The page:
Newer tractors have air-ride seats and air-conditioning for driver comfort. Michelin and Bridgestone supply the steel-belted radial tires, which Transporte Fercon still runs with inner tubes. "We feel we need the extra tire protection because our rigs operate around construction sites," Fernando Fernandez says.

Product Blowers Transporte Fercon uses a couple of makes of blowers for offloading cement, and they differ radically from each other in design. The truck fleet recently began a project of switching to Drum E490 blowers. These are PTO-driven and are being mounted on new tractors. The Drum blowers are replacing diesel-motor-powered Batico compressors that are on the dry bulk trailers.

"We have four of the Drum blowers now, and they provide a number of advantages, including lower maintenance and less weight," Fernando Fernandez says. "The Batico blowers weigh almost a (metric) tonne.

"We spend approximately $3,000 a year to keep the Batico blowers running. Belts are a problem, and diesel motor vibration contributes to oil leaks in the blowers that poses a risk of contamination in the air system."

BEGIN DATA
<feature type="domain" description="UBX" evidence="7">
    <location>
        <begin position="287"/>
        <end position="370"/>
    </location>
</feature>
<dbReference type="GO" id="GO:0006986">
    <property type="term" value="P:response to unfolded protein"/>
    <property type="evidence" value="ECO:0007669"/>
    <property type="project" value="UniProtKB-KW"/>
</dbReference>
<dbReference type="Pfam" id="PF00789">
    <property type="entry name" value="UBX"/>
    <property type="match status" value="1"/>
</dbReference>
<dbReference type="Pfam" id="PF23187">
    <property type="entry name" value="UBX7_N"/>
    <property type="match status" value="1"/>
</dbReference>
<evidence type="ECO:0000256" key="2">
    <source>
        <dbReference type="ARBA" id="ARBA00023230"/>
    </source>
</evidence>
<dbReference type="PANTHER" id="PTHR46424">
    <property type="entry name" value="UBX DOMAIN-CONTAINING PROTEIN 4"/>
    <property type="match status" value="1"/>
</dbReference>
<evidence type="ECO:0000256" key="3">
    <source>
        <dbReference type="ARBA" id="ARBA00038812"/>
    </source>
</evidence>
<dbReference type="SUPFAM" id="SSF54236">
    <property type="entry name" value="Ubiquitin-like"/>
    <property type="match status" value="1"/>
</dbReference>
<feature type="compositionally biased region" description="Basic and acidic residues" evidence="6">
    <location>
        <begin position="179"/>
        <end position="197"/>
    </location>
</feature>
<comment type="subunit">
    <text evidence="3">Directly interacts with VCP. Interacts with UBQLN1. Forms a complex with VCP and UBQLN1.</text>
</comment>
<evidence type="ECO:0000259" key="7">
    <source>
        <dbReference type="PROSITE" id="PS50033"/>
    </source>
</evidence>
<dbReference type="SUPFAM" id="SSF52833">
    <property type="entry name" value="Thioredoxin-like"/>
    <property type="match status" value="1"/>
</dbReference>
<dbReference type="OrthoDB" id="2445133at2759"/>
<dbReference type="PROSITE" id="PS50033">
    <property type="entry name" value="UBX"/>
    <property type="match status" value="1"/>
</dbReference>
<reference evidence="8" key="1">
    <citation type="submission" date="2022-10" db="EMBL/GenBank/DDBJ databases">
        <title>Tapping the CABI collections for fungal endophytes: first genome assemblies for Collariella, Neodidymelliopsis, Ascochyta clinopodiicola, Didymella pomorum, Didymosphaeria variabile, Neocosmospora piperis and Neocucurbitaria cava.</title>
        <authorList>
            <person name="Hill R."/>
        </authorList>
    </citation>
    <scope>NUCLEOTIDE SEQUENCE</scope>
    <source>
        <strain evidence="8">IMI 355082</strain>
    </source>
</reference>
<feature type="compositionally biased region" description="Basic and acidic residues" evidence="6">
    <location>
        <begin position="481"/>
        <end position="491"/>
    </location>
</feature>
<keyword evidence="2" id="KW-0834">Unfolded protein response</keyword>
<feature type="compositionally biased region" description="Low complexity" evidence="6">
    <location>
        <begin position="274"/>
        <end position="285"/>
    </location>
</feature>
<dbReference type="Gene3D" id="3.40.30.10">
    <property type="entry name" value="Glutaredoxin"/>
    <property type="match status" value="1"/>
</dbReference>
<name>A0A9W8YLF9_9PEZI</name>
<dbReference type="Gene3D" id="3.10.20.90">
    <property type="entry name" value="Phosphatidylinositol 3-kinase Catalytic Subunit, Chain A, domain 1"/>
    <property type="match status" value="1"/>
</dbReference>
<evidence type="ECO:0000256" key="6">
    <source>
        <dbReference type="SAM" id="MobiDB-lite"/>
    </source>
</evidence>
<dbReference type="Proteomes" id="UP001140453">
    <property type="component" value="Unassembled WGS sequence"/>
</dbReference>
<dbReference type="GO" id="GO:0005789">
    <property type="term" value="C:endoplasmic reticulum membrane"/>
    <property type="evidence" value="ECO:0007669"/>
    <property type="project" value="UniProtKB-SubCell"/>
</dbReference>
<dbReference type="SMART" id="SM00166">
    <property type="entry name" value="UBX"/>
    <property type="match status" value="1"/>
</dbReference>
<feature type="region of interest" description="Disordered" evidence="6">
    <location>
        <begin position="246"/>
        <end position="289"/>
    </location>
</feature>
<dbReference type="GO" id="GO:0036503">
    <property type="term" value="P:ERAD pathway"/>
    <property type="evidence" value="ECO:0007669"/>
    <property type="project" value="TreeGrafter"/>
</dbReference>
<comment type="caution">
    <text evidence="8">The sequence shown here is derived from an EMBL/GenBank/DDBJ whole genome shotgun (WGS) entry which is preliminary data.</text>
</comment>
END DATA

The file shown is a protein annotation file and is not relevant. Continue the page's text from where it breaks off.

A big benefit with the Drum blowers is faster unloading times. With the Batico blower, it takes 30 to 45 minutes to unload a trailer. The Drum blowers cut unloading time by 10 to 15 minutes.

At this time, all of the dry bulk trailers in the fleet are of the three-pot design. They are constructed of carbon steel by local manufacturers and have a 24-cubic-meter (847-cu-ft) capacity. Maximum payload is 34 tonnes (74,956 pounds).

"Our goal is to add lighter dry bulk trailers of a more modern design in the future," Fernando Fernandez says. "How fast we do that depends on the economy. We are hopeful that we will see an economic rebound in 2001."

About the Author

Charles Wilson

Charles E. Wilson has spent 20 years covering the tank truck, tank container, and storage terminal industries throughout North, South, and Central America. He has been editor of Bulk Transporter since 1989. Prior to that, Wilson was managing editor of Bulk Transporter and Refrigerated Transporter and associate editor of Trailer/Body Builders. Before joining the three publications in Houston TX, he wrote for various food industry trade publications in other parts of the country. Wilson has a bachelor's degree in journalism from the University of Kansas and served three years in the U.S. Army.